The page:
Testing, Testing…

 

Computer - Stock (Edited)

We’ve all been there – you submit a job application (or are headhunted by a studio) and they’re really interested, love your work and think you’re the perfect candidate, but, umm, would you mind completing a quick test? I know some people flat out refuse to co-operate with any kind of testing policy, considering it demeaning or a waste of their limited spare time. However, a test isn’t always simply a test of ability, but a measure of your attitude. On this basis alone, I’d consider very carefully before refusing to participate in this increasingly common step on the road to recruitment.

 

Of course, you could argue that the team contemplating hiring you should be experienced enough to glean from your CV/resume and portfolio or showreel whether you’ve got the requisite skills. This is true – to an extent. Whilst it’s highly unlikely that someone who has held a very senior role for many, many years lacks the expertise that their CV suggests; for less experienced candidates, at least, I’ve had prospective employees be somewhat economical with the truth, right through to making wild, unsubstantiated, claims regarding abilities that they have no knowledge of whatsoever. Some potential hires are even underhand enough to rip sections from other people’s showreels and present them as their own – fortunately, this devious behaviour is usually spotted fairly quickly. Word gets around and the actual creator of the animation generally gets wind of this and kicks up a big fuss (and friends and acquaintances pile in too!) as artists always recognise their own work and often that of their colleagues past and present. Nonetheless, not everyone is honest and upfront about their lack of experience in a particular area; for this reason, I did start setting tests for prospective hires, but – and this is a big but – the tests are always a reasonable length and all assets, script, and so on, are supplied.

 

I believe this is fair; a candidate who is serious about joining the company, who genuinely has the skills that are essential – and who is passionate about the quality of their work – is generally agreeable to performing a brief test of ability. I’d never set ludicrously lengthy tests, those that go beyond the realm of the job description or require masses of time spent sourcing assets; for a simple animation test, I’d supply the character rig and model, plus any necessary tools. Neither would I expect an applicant to take time off work to come into the studio; any tests should be available to perform at home and should accommodate the potential recruit’s current commitments. Moreover, so long as the candidate has fulfilled the brief, I wouldn’t demand a constant flow of petty alterations, for instance, due to a slightly different interpretation of the script. Actually, a spark of originality always bodes well and insisting on enforcing a series of unnecessary changes is a guaranteed way to put your potential new recruit off the studio and through the doors of a competitor.

 

What about taking tests myself? Well, I have to say that I don’t really mind – so long as it’s not ridiculously time consuming. Like most people in the games industry, I have a very tight schedule so spending absolutely ages working on an animation or cinematics test is a pain to fit in and is no more indicative of my ability than a test with a much shorter turn around. In fact, it could be argued that performing a test within an allotted amount of time more accurately reflects the pressures of working in game development! One behemoth of a tripartite test took literally weeks to perform and the company provided absolutely nothing – no script, no character models, nada. Ultimately, I actually enjoyed writing the script and all the rest of it; however, due to concerns regarding the company’s stability, I declined their offer. Okay, my decision wasn’t based on their approach to testing – but I have to say that the studio didn’t exactly endear themselves to me by imposing a test that monopolised my every spare moment for several weeks. If you set tests that are a lengthy as this, then you seriously risk sending the message that you don’t value the candidate’s time.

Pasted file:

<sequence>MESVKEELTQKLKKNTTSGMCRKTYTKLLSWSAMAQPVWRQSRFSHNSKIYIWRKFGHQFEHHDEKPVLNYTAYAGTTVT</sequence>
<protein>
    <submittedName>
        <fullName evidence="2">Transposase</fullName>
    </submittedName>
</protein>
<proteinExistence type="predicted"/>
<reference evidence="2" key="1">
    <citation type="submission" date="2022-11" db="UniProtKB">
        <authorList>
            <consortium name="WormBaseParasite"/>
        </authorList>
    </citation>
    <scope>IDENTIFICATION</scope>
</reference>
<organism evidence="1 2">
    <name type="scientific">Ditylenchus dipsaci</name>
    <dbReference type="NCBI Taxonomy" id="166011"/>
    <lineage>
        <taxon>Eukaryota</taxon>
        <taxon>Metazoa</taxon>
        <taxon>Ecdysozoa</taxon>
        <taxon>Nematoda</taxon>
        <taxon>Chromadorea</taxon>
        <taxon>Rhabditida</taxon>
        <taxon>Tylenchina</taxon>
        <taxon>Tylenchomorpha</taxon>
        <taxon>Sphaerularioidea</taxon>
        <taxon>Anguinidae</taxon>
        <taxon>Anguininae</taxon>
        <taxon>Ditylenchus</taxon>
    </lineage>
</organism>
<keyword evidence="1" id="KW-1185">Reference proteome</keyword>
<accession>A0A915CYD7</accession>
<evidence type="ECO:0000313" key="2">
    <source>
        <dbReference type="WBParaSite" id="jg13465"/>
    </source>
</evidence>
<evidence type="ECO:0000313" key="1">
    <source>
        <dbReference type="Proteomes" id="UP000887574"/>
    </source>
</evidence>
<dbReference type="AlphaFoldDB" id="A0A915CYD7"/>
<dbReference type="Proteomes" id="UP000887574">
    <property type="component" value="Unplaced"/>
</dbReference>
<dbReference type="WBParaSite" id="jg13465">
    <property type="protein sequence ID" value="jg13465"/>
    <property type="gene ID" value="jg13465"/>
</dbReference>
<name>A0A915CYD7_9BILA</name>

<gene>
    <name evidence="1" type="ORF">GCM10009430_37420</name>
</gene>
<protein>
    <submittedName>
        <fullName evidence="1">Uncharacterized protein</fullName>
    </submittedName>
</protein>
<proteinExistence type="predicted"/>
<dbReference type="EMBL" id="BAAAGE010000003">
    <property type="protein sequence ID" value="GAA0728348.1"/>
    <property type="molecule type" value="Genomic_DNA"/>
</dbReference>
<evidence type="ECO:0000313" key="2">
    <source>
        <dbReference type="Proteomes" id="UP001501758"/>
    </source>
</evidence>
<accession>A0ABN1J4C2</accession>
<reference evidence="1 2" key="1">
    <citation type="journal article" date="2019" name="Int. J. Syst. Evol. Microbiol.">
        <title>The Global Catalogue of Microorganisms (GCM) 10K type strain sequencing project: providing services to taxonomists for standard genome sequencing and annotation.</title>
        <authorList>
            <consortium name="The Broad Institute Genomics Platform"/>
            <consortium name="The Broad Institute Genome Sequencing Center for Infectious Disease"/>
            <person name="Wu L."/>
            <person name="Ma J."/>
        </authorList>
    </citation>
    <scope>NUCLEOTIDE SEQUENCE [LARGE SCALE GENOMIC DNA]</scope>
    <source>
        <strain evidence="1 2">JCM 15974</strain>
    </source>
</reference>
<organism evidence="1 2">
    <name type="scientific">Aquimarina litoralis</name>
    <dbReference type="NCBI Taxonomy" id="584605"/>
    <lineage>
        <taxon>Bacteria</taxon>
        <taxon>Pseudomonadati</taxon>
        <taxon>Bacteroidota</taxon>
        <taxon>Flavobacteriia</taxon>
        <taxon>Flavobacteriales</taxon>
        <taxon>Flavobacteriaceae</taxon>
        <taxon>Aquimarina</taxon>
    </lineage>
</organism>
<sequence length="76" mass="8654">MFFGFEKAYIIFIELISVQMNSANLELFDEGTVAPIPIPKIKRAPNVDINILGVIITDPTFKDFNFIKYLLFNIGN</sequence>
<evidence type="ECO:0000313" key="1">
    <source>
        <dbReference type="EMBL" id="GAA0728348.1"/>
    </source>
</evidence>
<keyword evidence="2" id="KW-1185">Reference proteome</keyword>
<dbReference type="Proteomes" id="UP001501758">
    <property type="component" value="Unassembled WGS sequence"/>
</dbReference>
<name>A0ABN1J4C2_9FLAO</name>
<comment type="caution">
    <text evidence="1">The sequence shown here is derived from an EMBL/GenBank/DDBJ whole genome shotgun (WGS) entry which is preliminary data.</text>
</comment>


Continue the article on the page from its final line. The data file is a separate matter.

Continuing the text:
However, this situation is fairly unusual; in my experience, I’ve found studios generally to be rather apologetic and somewhat tentative when asking if I’m happy to submit to testing. I don’t find it a problem; I have the skills listed on my resume and am happy to put my money where my mouth is. Yes, I’ve been in this business a long time, but if all candidates are required to be tested, even if it’s merely a formality for more experienced candidates, then there’s little to be achieved by being difficult and stroppy. It also gives you a great opportunity to suss out your potential new employer – if they make absurd demands at this stage, then what are they like to actually work for? After all, the recruitment process is a two way street and you are also determining whether a studio is going to be a good fit from your perspective too.

 

In a nutshell, tests can be a useful tool is assessing technical and creative ability, but also an applicant’s enthusiasm – gauging both aptitude and attitude. If they feel that testing is beneath them, then will they exhibit the same behaviour once hired and are asked to pitch in with the rest of the team? Equally, is the studio setting the test reasonable in their approach towards you at this early stage? If not, then you may want to look elsewhere. Testing can be a real eye-opener on both sides, but, generally, the best candidates are those who willingly agree to and actually enjoy this aspect of the process. Attitudes towards testing vary from individual to individual and everyone is quite within their rights to object, but I don’t believe that a blanket refusal is particularly helpful to those wishing to become part of the team and, to be honest, I’ve certainly found that the best animators usually love to animate at any given opportunity and relish the chance to show off their awesome skills!